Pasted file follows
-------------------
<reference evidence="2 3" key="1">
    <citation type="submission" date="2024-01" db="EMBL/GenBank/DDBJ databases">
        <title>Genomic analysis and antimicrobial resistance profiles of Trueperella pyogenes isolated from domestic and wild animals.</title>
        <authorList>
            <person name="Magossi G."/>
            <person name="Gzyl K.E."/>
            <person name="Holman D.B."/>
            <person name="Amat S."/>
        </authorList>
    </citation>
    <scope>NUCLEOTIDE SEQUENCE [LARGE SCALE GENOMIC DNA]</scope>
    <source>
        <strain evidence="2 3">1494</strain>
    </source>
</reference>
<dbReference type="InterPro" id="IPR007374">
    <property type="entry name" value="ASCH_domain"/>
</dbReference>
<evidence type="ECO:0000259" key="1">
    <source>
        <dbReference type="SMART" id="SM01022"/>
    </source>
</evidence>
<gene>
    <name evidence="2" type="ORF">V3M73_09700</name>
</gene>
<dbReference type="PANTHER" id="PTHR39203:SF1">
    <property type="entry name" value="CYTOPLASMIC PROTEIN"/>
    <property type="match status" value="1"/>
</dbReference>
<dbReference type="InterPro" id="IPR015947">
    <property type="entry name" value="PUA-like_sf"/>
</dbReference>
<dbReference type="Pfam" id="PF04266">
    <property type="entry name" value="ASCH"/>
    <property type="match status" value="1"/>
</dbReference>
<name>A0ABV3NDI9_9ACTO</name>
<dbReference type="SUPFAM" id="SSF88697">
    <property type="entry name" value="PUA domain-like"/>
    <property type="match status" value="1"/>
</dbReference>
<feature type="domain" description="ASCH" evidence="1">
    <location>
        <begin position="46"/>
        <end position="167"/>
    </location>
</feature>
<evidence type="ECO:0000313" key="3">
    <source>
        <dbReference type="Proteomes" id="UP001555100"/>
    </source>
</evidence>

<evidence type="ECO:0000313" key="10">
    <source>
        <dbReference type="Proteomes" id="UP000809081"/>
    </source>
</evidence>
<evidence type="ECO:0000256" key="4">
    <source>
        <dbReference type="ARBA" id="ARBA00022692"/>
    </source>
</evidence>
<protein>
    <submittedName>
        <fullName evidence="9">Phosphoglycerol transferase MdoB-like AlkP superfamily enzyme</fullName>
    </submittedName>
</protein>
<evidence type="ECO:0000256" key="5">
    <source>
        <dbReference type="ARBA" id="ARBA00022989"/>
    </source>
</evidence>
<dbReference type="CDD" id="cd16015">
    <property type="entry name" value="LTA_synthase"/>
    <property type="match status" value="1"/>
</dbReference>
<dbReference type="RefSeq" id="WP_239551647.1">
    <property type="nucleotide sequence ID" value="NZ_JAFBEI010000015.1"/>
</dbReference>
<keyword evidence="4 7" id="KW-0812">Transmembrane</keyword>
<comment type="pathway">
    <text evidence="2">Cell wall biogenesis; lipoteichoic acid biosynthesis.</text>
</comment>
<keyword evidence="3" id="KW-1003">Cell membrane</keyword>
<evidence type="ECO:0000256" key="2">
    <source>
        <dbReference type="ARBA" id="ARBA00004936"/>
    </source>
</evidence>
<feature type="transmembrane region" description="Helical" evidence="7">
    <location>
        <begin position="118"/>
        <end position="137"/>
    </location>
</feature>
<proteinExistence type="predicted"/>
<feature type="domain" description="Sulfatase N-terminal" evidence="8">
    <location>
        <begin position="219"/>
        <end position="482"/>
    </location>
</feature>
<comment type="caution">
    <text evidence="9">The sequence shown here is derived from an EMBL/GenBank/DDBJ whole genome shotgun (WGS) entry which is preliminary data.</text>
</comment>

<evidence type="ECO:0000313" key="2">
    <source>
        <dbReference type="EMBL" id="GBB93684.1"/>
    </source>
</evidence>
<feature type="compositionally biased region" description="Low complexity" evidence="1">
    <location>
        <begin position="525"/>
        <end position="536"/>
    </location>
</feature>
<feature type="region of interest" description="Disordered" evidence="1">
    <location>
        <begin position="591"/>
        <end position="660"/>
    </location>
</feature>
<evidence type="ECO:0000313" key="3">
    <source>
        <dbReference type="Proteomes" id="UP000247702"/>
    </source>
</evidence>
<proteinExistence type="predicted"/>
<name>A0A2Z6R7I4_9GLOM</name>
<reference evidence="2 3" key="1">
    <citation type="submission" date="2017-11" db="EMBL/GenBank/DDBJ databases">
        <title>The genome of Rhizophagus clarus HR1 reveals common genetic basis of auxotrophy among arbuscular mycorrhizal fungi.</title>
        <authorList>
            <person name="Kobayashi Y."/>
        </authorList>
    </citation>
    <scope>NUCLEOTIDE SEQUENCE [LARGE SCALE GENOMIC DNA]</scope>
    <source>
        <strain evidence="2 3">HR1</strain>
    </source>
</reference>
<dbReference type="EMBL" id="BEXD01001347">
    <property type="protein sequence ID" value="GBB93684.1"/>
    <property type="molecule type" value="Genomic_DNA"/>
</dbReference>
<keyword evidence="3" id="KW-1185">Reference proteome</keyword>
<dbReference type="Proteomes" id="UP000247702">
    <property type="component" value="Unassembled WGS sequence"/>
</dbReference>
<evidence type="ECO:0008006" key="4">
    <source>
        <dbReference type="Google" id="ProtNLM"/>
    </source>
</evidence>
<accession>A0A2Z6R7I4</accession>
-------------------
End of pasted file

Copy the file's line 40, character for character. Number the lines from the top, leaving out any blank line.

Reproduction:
    <property type="entry name" value="PUA domain-like"/>